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Underwater and Not Walking Away: Shame, Fear and the Social Management of the Housin

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    Underwater and Not Walking Away: Shame, Fear and the Social Management of the Housin

    An interesting (contrarian?) article from a scholar of behavioral economics and the law, Brent T. White: "Underwater and Not Walking Away: Shame, Fear and the Social Management of the Housing Crisis."

    http://www.sacbee.com/static/weblogs...-id1494467.pdf

    "...norm asymmetry between borrower and lenders creates disincentives for lenders to renegotiate underwater mortgages and makes it unlikely that lenders will work with borrowers to address the negative equity issue. Any proposal to address the problems created by negative equity must account for this reality -- either by addressing the resulting distributional inequities or changing the rules of the game. Viable approaches could include: 1) cutting lenders out of the picture altogether through government financing of mortgages at low interest rates; 2) using stimulus funds to buy down mortgages of underwater homeowners; 3) forcing lenders to reduce mortgage balances by court order; or 4) leveling the playing field by eliminating the ability of lenders to trash a borrower's credit score in retaliation for the borrower's exercise of his contractual right to default. Regardless of the precise policy prescription, it is time to put to rest the assumption that a borrower who exercises the option to default is somehow immoral or irresponsible...."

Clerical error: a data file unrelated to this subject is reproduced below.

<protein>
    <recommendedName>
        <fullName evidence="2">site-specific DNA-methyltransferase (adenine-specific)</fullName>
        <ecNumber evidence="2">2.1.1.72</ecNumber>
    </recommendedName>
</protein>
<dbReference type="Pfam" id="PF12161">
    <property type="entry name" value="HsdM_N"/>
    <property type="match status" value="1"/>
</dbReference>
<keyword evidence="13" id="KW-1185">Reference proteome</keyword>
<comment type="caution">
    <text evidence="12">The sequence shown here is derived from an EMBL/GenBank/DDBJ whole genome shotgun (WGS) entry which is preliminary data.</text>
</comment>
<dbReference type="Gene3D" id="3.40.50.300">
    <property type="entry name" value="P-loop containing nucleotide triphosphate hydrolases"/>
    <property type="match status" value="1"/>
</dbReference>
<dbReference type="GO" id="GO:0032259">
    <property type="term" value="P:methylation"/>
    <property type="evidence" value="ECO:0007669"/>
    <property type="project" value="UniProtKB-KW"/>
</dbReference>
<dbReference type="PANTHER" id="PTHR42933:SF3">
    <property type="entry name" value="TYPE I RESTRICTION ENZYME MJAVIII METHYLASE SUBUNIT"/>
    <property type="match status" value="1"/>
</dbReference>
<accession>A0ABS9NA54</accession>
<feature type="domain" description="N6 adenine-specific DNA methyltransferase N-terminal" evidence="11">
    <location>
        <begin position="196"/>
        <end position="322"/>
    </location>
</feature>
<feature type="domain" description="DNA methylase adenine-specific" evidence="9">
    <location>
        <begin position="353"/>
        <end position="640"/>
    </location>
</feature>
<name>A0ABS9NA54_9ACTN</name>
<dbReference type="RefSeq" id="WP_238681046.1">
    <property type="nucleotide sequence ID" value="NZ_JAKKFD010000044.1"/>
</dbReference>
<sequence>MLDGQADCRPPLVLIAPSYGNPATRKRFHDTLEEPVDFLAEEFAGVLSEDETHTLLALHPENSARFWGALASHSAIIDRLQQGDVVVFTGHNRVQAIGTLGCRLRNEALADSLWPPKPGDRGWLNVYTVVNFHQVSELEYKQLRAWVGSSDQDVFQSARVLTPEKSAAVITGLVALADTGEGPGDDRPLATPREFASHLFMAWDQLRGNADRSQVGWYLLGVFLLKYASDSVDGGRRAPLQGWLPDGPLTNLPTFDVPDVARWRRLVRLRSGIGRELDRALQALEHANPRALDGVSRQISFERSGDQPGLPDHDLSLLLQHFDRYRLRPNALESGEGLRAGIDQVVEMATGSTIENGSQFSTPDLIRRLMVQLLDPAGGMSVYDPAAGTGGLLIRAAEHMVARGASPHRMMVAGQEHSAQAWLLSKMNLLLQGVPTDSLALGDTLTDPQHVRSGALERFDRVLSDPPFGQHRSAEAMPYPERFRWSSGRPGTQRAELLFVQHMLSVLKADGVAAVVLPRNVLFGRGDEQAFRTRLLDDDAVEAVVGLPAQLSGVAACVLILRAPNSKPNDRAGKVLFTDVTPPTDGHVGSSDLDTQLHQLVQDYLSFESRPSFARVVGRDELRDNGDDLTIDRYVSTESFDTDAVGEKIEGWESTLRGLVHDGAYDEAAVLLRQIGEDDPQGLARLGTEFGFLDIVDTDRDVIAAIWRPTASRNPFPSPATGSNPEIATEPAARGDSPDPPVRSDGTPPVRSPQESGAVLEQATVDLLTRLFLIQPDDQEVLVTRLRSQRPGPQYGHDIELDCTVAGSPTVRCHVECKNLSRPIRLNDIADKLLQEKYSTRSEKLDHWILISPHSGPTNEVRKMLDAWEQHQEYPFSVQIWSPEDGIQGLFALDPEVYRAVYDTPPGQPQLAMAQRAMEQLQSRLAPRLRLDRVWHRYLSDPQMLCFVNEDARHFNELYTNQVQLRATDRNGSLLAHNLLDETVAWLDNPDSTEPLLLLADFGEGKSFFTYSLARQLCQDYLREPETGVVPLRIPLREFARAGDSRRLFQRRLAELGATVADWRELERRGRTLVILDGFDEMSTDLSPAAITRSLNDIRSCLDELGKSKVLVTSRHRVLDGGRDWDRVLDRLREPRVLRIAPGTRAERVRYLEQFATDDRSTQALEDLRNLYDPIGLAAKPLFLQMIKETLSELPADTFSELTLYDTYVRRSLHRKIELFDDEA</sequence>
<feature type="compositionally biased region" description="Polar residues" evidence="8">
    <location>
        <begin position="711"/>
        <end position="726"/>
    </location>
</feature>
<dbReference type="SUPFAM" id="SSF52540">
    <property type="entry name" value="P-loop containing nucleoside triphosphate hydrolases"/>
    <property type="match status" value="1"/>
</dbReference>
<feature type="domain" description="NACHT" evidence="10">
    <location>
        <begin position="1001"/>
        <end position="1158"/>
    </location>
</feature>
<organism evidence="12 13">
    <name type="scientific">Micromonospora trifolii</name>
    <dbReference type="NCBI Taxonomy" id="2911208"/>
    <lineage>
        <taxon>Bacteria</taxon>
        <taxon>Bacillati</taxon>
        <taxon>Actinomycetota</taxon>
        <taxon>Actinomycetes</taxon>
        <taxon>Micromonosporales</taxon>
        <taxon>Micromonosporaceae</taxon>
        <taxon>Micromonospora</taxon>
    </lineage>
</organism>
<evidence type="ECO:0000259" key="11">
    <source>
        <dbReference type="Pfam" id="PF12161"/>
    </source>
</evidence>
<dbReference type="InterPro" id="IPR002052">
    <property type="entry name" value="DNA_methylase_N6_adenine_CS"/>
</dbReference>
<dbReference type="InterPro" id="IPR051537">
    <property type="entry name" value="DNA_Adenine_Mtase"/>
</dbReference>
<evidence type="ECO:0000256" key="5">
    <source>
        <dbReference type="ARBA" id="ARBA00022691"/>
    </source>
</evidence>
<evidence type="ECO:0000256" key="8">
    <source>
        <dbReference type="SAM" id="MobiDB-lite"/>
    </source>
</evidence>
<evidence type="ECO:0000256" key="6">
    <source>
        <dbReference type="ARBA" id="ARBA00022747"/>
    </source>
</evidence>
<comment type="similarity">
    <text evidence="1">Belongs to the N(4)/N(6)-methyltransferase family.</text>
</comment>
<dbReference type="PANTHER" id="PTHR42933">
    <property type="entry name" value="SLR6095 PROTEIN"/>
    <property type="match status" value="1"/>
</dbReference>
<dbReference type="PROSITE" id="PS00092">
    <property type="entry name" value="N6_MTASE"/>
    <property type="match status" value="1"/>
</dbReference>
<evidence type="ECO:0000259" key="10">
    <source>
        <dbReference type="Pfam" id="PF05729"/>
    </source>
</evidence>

Of course there are those who were irresponsible and took out loans for homes they could not afford. But this bubble also hit responsible people too. This article got me to thinking. If two parties are in a contract and the deal loses money, shouldn't both parties "pay" for the lost if that is what the contract says? What if the other party refuses to pay their part and trys to force the other party to pay for it all? How do you make both parties compromise?

    #2
    You can't make them compromise. And for the homeowner who is upside down and faced with the prospect of never getting above water...what real incentive is there to compromise? I've known several people who have been stuck in horrible housing situations where they have lost more than half the value of the house. In that situation, the only decision is when to leave, not if.

    It's a crappy situation and one I'm glad I haven't had to make because of the ethics and integrity issues involved, but when it comes to money and taking care of your family you have to make decisions that make sense. Unfortunately, we all wind up paying for it in the form of bailouts, etc.

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      #3
      I don't know why people expect the bank to renegotiate? YOU chose the house, YOU agreed to the price. The bank loaned you the money and if you didn't like the terms you should not have signed the paper. Now if you want to refinance thats a different story..

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        #4
        buildmybudget, I agree with you. One of the points of the paper (its 54 pages long so it explores arguments, counter arguments, and counter-counter arguments) is that the banks/financial industry and others have moralized the issue so that most people, even if they are taking a "financial bath," are holding steady and paying their mortgages, even knowing that they will not break even in 60+ years -- sacrificing their families future. The paper explores why they stay and continue paying.

        irmanator, the problem with your view is that when banks gave out their loans, they did (or should have done) their "due diligence" too. The responsibility is on both the homeowner and the lender -- they both agreed on the price. In other words, banks assumed a risk too. If the banks were not willing to take the risk of NOT getting paid back (for whatever reason), they should not be in the lending business -- the banks should not have signed the papers either. But they did, and want the homeowner to take ALL the lost.

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